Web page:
Why civility is a lost cause: Our priorities should be empathy and justice, not politeness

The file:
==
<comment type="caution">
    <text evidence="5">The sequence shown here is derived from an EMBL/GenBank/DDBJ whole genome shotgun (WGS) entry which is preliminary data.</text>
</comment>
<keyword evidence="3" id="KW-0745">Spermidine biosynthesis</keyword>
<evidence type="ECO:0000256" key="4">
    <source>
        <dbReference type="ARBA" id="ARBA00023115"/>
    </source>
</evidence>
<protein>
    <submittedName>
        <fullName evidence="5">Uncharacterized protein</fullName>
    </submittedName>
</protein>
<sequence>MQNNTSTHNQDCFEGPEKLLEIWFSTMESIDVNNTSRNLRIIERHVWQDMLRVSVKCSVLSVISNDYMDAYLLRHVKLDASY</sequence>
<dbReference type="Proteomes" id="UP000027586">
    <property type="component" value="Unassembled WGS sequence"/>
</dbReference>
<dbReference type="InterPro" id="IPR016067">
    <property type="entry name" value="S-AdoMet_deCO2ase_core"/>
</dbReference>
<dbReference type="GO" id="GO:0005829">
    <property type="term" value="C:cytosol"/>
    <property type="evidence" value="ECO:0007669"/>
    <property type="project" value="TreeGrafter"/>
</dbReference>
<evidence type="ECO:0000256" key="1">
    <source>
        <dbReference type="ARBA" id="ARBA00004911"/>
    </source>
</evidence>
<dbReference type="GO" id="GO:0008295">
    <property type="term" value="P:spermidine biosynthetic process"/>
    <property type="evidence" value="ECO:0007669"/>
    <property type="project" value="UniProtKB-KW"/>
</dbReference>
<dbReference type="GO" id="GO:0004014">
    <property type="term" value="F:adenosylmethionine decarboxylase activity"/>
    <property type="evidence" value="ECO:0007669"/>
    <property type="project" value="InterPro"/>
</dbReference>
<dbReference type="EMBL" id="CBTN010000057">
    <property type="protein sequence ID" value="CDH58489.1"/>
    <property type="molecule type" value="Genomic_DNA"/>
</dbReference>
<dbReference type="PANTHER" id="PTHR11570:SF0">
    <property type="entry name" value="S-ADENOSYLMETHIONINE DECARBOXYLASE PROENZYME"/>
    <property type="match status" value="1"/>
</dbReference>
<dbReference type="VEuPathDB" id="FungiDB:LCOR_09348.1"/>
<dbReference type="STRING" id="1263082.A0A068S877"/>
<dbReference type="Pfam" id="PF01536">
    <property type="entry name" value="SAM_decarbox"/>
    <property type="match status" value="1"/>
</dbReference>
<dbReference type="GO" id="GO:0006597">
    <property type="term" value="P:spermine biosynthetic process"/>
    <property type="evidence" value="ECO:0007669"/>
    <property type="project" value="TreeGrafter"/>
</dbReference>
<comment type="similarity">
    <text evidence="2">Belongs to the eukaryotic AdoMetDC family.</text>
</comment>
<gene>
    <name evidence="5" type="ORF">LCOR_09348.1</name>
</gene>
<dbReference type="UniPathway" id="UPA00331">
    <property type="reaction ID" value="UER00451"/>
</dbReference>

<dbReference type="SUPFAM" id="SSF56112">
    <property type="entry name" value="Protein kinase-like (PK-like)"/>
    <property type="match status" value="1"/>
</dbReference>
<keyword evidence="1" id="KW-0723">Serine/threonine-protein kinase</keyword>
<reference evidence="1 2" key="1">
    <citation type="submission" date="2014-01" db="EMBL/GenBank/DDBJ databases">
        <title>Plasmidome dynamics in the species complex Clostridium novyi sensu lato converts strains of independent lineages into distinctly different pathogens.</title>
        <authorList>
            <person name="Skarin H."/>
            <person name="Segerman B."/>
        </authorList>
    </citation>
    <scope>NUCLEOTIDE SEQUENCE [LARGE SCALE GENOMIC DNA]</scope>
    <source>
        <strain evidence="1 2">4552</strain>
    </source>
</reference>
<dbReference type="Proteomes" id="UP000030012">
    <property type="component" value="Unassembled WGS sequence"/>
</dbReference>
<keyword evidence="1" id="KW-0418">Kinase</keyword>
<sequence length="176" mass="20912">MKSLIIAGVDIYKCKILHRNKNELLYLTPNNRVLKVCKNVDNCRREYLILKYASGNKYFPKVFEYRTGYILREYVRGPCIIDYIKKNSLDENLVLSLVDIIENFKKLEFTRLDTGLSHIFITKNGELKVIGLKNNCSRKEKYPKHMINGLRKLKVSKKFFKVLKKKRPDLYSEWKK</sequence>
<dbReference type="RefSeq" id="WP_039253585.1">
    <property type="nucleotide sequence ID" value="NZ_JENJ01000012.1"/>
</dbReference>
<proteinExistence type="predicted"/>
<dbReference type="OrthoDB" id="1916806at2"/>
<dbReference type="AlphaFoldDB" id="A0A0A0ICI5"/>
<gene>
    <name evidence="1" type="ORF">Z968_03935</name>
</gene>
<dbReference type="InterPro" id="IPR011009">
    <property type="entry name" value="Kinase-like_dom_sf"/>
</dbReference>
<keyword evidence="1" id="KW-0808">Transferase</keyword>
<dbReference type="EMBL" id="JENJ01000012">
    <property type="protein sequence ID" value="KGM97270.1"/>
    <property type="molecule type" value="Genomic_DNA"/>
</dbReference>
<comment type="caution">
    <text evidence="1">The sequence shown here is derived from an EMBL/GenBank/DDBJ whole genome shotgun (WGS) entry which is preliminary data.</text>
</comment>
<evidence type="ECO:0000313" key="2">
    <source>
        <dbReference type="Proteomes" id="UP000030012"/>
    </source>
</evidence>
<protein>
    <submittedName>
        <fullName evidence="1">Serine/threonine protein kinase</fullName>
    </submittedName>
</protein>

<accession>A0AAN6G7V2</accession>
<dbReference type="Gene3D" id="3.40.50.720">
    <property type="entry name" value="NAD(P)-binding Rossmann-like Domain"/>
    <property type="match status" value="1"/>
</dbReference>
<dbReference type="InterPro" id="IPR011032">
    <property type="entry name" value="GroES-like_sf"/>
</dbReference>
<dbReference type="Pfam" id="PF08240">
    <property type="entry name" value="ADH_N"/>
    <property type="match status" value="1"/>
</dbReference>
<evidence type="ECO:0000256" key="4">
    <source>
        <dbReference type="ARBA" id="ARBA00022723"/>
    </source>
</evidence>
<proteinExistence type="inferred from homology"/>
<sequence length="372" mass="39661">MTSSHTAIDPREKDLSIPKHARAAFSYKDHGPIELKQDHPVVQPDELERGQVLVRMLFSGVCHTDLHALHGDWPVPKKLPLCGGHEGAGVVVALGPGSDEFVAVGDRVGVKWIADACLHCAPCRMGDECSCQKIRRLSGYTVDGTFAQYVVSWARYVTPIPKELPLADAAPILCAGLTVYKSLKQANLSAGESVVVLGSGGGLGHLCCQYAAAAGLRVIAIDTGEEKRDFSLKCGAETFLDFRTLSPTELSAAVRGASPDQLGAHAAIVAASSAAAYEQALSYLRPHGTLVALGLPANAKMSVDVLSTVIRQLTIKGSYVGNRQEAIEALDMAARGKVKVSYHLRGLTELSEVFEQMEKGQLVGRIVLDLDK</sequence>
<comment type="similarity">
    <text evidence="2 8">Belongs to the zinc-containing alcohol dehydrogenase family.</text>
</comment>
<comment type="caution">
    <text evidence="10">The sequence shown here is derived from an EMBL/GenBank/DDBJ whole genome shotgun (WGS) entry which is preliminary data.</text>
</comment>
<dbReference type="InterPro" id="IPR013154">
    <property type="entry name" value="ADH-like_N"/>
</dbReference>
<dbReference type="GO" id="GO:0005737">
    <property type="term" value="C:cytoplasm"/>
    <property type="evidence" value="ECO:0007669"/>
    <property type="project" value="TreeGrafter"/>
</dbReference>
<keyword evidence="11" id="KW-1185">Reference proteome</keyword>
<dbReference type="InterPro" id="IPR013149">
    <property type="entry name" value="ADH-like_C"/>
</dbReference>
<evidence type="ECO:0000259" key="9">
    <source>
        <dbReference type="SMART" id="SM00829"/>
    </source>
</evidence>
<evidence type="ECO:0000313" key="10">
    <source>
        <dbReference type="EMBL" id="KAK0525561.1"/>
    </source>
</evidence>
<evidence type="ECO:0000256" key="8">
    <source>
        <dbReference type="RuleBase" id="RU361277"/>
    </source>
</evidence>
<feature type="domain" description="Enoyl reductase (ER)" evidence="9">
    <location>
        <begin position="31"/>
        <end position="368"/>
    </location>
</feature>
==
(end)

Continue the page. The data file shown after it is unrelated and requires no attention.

For many, Congress president Rahul Gandhi’s wink after his dramatic speech and hug at the no-confidence motion undercut his message about love and democratic goodwill. Those determined to miss the point claimed that it revealed his gesture to the Prime Minister as a ‘made-for-TV’ stunt. Meanwhile, Prime Minister Narendra Modi played on the wink with a pantomime of his own, and claimed that Gandhi’s hug was a desperate attempt to unseat him. He also mocked Sonia Gandhi’s accent, for good measure. So much for giving civility a chance. The death of ordinary courtesy in public life has been a running theme in the last few years, in India like in much of the world. The capacity to ‘disagree without being disagreeable’ seems like a lost cause in our polarised times. In the last few years, there has been an avalanche of rudeness in our lives. Social media has exposed deep anger and divisions to those who had been previously insulated from it, and loosened inhibitions. Resentments and resistances, once hidden, are now in our face, and some of us are fluttering our fans, because we can’t take the heat. Political bitterness spills over into private conversations, friendships, even family life. But there is something hopeless and ineffectual about those who seek public civility now. They also miss the point, in important ways..